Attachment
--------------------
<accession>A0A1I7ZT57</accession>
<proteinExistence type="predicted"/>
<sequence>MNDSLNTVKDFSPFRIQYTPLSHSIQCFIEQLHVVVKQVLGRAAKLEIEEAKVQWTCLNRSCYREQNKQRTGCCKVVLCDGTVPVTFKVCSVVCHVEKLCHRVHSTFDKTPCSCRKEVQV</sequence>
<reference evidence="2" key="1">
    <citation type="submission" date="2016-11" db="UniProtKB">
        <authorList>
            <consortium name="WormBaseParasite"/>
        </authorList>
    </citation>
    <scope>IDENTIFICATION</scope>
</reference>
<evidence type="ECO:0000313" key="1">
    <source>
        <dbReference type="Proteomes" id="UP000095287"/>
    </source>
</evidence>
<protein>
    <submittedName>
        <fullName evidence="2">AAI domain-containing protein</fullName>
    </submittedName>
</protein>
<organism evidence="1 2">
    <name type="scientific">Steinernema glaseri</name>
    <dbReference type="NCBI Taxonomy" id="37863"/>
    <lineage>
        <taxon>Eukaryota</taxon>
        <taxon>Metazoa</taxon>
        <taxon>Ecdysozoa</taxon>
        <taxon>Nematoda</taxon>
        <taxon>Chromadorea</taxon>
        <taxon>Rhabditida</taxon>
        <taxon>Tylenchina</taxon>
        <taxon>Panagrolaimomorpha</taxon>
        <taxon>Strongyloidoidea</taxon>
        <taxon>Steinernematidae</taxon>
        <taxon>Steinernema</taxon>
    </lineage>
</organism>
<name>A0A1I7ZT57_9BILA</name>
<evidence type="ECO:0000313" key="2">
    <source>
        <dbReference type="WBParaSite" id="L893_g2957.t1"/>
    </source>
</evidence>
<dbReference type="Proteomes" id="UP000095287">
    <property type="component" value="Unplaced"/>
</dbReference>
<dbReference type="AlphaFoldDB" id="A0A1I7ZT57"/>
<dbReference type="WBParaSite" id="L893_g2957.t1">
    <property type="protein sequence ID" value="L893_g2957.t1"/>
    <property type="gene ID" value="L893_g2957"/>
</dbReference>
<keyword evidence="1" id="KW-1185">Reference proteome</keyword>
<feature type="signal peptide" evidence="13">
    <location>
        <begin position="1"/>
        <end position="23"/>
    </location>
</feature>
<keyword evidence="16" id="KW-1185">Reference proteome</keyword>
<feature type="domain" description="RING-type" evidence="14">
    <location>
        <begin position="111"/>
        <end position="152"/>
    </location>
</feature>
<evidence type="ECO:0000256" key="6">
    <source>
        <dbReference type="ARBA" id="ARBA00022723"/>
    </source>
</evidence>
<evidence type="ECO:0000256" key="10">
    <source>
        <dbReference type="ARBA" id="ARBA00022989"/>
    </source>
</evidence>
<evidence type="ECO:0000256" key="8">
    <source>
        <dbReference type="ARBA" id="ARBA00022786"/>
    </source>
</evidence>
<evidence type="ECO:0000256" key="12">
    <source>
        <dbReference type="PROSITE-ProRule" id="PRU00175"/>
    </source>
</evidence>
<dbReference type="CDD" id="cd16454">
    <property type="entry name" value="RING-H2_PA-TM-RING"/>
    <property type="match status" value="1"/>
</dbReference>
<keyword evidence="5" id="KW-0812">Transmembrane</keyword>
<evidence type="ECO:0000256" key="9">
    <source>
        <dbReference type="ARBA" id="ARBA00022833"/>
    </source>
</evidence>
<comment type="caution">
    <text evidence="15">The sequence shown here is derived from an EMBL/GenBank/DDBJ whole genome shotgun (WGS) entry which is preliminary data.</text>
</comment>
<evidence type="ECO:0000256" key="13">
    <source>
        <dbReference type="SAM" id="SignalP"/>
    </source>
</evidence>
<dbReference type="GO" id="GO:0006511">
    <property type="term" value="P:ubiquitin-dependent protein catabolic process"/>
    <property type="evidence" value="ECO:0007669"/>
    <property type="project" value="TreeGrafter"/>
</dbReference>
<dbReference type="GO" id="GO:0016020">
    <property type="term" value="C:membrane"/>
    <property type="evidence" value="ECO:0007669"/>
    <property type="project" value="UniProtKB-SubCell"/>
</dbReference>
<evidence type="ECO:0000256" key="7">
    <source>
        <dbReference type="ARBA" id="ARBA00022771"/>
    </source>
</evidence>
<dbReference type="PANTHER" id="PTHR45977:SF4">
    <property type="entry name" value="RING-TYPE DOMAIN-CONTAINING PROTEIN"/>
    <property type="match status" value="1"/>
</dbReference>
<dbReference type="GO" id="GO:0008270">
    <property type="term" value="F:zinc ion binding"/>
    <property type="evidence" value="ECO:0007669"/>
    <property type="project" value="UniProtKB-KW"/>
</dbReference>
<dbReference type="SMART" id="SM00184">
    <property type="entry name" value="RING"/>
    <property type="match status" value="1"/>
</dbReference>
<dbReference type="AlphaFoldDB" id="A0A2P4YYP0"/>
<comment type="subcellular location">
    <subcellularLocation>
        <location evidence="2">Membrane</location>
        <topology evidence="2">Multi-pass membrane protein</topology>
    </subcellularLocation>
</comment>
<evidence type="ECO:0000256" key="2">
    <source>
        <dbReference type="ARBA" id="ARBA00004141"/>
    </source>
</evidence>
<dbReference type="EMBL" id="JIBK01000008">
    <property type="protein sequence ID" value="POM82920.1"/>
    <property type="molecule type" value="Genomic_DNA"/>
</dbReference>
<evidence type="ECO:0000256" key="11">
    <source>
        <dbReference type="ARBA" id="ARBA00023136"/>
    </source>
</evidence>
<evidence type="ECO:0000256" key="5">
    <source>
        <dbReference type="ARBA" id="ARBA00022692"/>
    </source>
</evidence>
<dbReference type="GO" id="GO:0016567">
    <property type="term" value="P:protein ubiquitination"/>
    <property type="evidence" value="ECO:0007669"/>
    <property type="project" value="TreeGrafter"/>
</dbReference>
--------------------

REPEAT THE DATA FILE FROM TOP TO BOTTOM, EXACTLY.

<accession>A0A1I7ZT57</accession>
<proteinExistence type="predicted"/>
<sequence>MNDSLNTVKDFSPFRIQYTPLSHSIQCFIEQLHVVVKQVLGRAAKLEIEEAKVQWTCLNRSCYREQNKQRTGCCKVVLCDGTVPVTFKVCSVVCHVEKLCHRVHSTFDKTPCSCRKEVQV</sequence>
<reference evidence="2" key="1">
    <citation type="submission" date="2016-11" db="UniProtKB">
        <authorList>
            <consortium name="WormBaseParasite"/>
        </authorList>
    </citation>
    <scope>IDENTIFICATION</scope>
</reference>
<evidence type="ECO:0000313" key="1">
    <source>
        <dbReference type="Proteomes" id="UP000095287"/>
    </source>
</evidence>
<protein>
    <submittedName>
        <fullName evidence="2">AAI domain-containing protein</fullName>
    </submittedName>
</protein>
<organism evidence="1 2">
    <name type="scientific">Steinernema glaseri</name>
    <dbReference type="NCBI Taxonomy" id="37863"/>
    <lineage>
        <taxon>Eukaryota</taxon>
        <taxon>Metazoa</taxon>
        <taxon>Ecdysozoa</taxon>
        <taxon>Nematoda</taxon>
        <taxon>Chromadorea</taxon>
        <taxon>Rhabditida</taxon>
        <taxon>Tylenchina</taxon>
        <taxon>Panagrolaimomorpha</taxon>
        <taxon>Strongyloidoidea</taxon>
        <taxon>Steinernematidae</taxon>
        <taxon>Steinernema</taxon>
    </lineage>
</organism>
<name>A0A1I7ZT57_9BILA</name>
<evidence type="ECO:0000313" key="2">
    <source>
        <dbReference type="WBParaSite" id="L893_g2957.t1"/>
    </source>
</evidence>
<dbReference type="Proteomes" id="UP000095287">
    <property type="component" value="Unplaced"/>
</dbReference>
<dbReference type="AlphaFoldDB" id="A0A1I7ZT57"/>
<dbReference type="WBParaSite" id="L893_g2957.t1">
    <property type="protein sequence ID" value="L893_g2957.t1"/>
    <property type="gene ID" value="L893_g2957"/>
</dbReference>
<keyword evidence="1" id="KW-1185">Reference proteome</keyword>
<feature type="signal peptide" evidence="13">
    <location>
        <begin position="1"/>
        <end position="23"/>
    </location>
</feature>
<keyword evidence="16" id="KW-1185">Reference proteome</keyword>
<feature type="domain" description="RING-type" evidence="14">
    <location>
        <begin position="111"/>
        <end position="152"/>
    </location>
</feature>
<evidence type="ECO:0000256" key="6">
    <source>
        <dbReference type="ARBA" id="ARBA00022723"/>
    </source>
</evidence>
<evidence type="ECO:0000256" key="10">
    <source>
        <dbReference type="ARBA" id="ARBA00022989"/>
    </source>
</evidence>
<evidence type="ECO:0000256" key="8">
    <source>
        <dbReference type="ARBA" id="ARBA00022786"/>
    </source>
</evidence>
<evidence type="ECO:0000256" key="12">
    <source>
        <dbReference type="PROSITE-ProRule" id="PRU00175"/>
    </source>
</evidence>
<dbReference type="CDD" id="cd16454">
    <property type="entry name" value="RING-H2_PA-TM-RING"/>
    <property type="match status" value="1"/>
</dbReference>
<keyword evidence="5" id="KW-0812">Transmembrane</keyword>
<evidence type="ECO:0000256" key="9">
    <source>
        <dbReference type="ARBA" id="ARBA00022833"/>
    </source>
</evidence>
<comment type="caution">
    <text evidence="15">The sequence shown here is derived from an EMBL/GenBank/DDBJ whole genome shotgun (WGS) entry which is preliminary data.</text>
</comment>
<evidence type="ECO:0000256" key="13">
    <source>
        <dbReference type="SAM" id="SignalP"/>
    </source>
</evidence>
<dbReference type="GO" id="GO:0006511">
    <property type="term" value="P:ubiquitin-dependent protein catabolic process"/>
    <property type="evidence" value="ECO:0007669"/>
    <property type="project" value="TreeGrafter"/>
</dbReference>
<dbReference type="GO" id="GO:0016020">
    <property type="term" value="C:membrane"/>
    <property type="evidence" value="ECO:0007669"/>
    <property type="project" value="UniProtKB-SubCell"/>
</dbReference>
<evidence type="ECO:0000256" key="7">
    <source>
        <dbReference type="ARBA" id="ARBA00022771"/>
    </source>
</evidence>
<dbReference type="PANTHER" id="PTHR45977:SF4">
    <property type="entry name" value="RING-TYPE DOMAIN-CONTAINING PROTEIN"/>
    <property type="match status" value="1"/>
</dbReference>
<dbReference type="GO" id="GO:0008270">
    <property type="term" value="F:zinc ion binding"/>
    <property type="evidence" value="ECO:0007669"/>
    <property type="project" value="UniProtKB-KW"/>
</dbReference>
<dbReference type="SMART" id="SM00184">
    <property type="entry name" value="RING"/>
    <property type="match status" value="1"/>
</dbReference>
<dbReference type="AlphaFoldDB" id="A0A2P4YYP0"/>
<comment type="subcellular location">
    <subcellularLocation>
        <location evidence="2">Membrane</location>
        <topology evidence="2">Multi-pass membrane protein</topology>
    </subcellularLocation>
</comment>
<evidence type="ECO:0000256" key="2">
    <source>
        <dbReference type="ARBA" id="ARBA00004141"/>
    </source>
</evidence>
<dbReference type="EMBL" id="JIBK01000008">
    <property type="protein sequence ID" value="POM82920.1"/>
    <property type="molecule type" value="Genomic_DNA"/>
</dbReference>
<evidence type="ECO:0000256" key="11">
    <source>
        <dbReference type="ARBA" id="ARBA00023136"/>
    </source>
</evidence>
<evidence type="ECO:0000256" key="5">
    <source>
        <dbReference type="ARBA" id="ARBA00022692"/>
    </source>
</evidence>
<dbReference type="GO" id="GO:0016567">
    <property type="term" value="P:protein ubiquitination"/>
    <property type="evidence" value="ECO:0007669"/>
    <property type="project" value="TreeGrafter"/>
</dbReference>